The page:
14-190.5A. Disclosure of private images
(a) Definitions.–The following definitions apply in this section:
(1) Disclose.–Transfer, publish, distribute, or reproduce.
(2) Image.–A photograph, film, videotape, recording, live transmission, digital or computer-generated visual depiction, or any other reproduction that is made by electronic, mechanical, or other means.
(3) Intimate parts.–Any of the following naked human parts: (i) male or female genitals, (ii) male or female pubic area, (iii) male or female anus, or (iv) the nipple of a female over the age of 12.
(4), (5) Repealed by S.L. 2017-93, § 1, eff. Dec. 1, 2017.
(6) Sexual conduct.–Includes any of the following:
a. Vaginal, anal, or oral intercourse, whether actual or simulated, normal or perverted.
b. Masturbation, excretory functions, or lewd exhibition of uncovered genitals.
c. An act or condition that depicts torture, physical restraint by being fettered or bound, or flagellation of or by a nude person or a person clad in undergarments or in revealing or bizarre costume.
(b) Offense.–A person is guilty of disclosure of private images if all of the following apply:
(1) The person knowingly discloses an image of another person with the intent to do either of the following:
a. Coerce, harass, intimidate, demean, humiliate, or cause financial loss to the depicted person.
b. Cause others to coerce, harass, intimidate, demean, humiliate, or cause financial loss to the depicted person.
(2) The depicted person is identifiable from the disclosed image itself or information offered in connection with the image.
(3) The depicted person’s intimate parts are exposed or the depicted person is engaged in sexual conduct in the disclosed image.
(4) The person discloses the image without the affirmative consent of the depicted person.
(5) The person obtained the image without consent of the depicted person or under circumstances such that the person knew or should have known that the depicted person expected the images to remain private.
(c) Penalty.–A violation of this section shall be punishable as follows:
(1) For an offense by a person who is 18 years of age or older at the time of the offense, the violation is a Class H felony.
(2) For a first offense by a person who is under 18 years of age at the time of the offense, the violation is a Class 1 misdemeanor.
(3) For a second or subsequent offense by a person who is under the age of 18 at the time of the offense, the violation is a Class H felony.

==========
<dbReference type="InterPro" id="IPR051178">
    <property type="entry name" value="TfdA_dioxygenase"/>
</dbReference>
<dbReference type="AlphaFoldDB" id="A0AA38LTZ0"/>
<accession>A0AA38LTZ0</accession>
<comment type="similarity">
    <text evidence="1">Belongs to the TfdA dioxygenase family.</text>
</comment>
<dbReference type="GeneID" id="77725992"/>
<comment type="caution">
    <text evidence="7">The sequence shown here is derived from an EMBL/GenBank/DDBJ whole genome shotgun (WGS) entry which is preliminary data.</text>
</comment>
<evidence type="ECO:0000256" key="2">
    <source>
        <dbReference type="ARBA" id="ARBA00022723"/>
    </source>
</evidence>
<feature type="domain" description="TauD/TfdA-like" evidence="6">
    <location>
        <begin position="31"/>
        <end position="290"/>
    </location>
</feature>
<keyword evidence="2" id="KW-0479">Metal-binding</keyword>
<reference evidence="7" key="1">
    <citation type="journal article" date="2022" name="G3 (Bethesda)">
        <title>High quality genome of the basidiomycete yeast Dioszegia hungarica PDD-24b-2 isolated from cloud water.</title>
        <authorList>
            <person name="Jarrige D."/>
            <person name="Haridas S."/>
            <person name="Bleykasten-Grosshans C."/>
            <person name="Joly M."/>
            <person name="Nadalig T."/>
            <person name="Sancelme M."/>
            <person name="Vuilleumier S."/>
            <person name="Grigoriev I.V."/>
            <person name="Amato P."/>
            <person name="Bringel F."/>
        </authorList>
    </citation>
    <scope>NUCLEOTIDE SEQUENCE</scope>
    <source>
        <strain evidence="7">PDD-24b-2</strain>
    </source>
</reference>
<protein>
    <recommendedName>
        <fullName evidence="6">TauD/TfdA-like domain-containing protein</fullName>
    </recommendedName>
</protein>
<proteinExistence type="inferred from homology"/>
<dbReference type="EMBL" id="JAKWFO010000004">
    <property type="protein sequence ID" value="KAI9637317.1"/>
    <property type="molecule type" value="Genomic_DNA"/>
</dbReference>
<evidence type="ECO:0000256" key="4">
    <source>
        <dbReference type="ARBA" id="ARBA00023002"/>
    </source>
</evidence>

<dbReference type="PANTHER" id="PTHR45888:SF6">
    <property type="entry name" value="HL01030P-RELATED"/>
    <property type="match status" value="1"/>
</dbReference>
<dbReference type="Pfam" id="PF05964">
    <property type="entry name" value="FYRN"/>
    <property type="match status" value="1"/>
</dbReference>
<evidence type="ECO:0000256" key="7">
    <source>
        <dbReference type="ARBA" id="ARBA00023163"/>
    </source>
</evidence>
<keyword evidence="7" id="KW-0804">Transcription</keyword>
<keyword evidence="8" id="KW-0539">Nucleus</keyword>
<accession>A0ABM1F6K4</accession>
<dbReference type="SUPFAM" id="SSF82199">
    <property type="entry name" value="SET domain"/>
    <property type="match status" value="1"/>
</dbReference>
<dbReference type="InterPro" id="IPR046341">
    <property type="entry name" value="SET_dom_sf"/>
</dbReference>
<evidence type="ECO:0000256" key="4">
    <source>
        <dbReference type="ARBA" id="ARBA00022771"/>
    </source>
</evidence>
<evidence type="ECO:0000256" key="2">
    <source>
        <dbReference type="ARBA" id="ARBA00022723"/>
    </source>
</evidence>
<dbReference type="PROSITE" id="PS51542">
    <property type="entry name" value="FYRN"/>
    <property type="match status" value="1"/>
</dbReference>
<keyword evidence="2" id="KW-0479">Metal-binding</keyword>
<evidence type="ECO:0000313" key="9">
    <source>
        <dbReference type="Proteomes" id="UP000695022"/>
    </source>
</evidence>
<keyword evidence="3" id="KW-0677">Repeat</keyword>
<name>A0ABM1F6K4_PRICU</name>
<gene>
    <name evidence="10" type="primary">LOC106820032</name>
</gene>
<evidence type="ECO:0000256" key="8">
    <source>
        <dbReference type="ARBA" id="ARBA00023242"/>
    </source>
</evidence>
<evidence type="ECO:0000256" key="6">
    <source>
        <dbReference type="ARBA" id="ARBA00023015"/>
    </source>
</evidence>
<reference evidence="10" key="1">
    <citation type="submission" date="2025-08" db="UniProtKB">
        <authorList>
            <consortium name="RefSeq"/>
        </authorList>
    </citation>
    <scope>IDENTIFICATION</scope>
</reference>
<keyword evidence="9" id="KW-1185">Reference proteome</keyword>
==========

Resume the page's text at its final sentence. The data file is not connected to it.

(d) Exceptions.–This section does not apply to any of the following:
(1) Images involving voluntary exposure in public or commercial settings.
(2) Disclosures made in the public interest, including, but not limited to, the reporting of unlawful conduct or the lawful and common practices of law enforcement, criminal reporting, legal proceedings, medical treatment, or scientific or educational activities.
(3) Providers of an interactive computer service, as defined in 47 U.S.C. § 230(f), for images provided by another person.
(e) Destruction of Image.–In addition to any penalty or other damages, the court may award the destruction of any image made in violation of this section.
(f) Other Sanctions or Remedies Not Precluded.–A violation of this section is an offense additional to other civil and criminal provisions and is not intended to repeal or preclude any other sanctions or remedies.
(g) Civil Action.–In addition to any other remedies at law or in equity, including an order by the court to destroy any image disclosed in violation of this section, any person whose image is disclosed, or used, as described in subsection (b) of this section, has a civil cause of action against any person who discloses or uses the image and is entitled to recover from the other person any of the following:
(1) Actual damages, but not less than liquidated damages, to be computed at the rate of one thousand dollars ($1,000) per day for each day of the violation or in the amount of ten thousand dollars ($10,000), whichever is higher.
(2) Punitive damages.
(3) A reasonable attorneys’ fee and other litigation costs reasonably incurred.
The civil cause of action may be brought no more than one year after the initial discovery of the disclosure, but in no event may the action be commenced more than seven years from the most recent disclosure of the private image.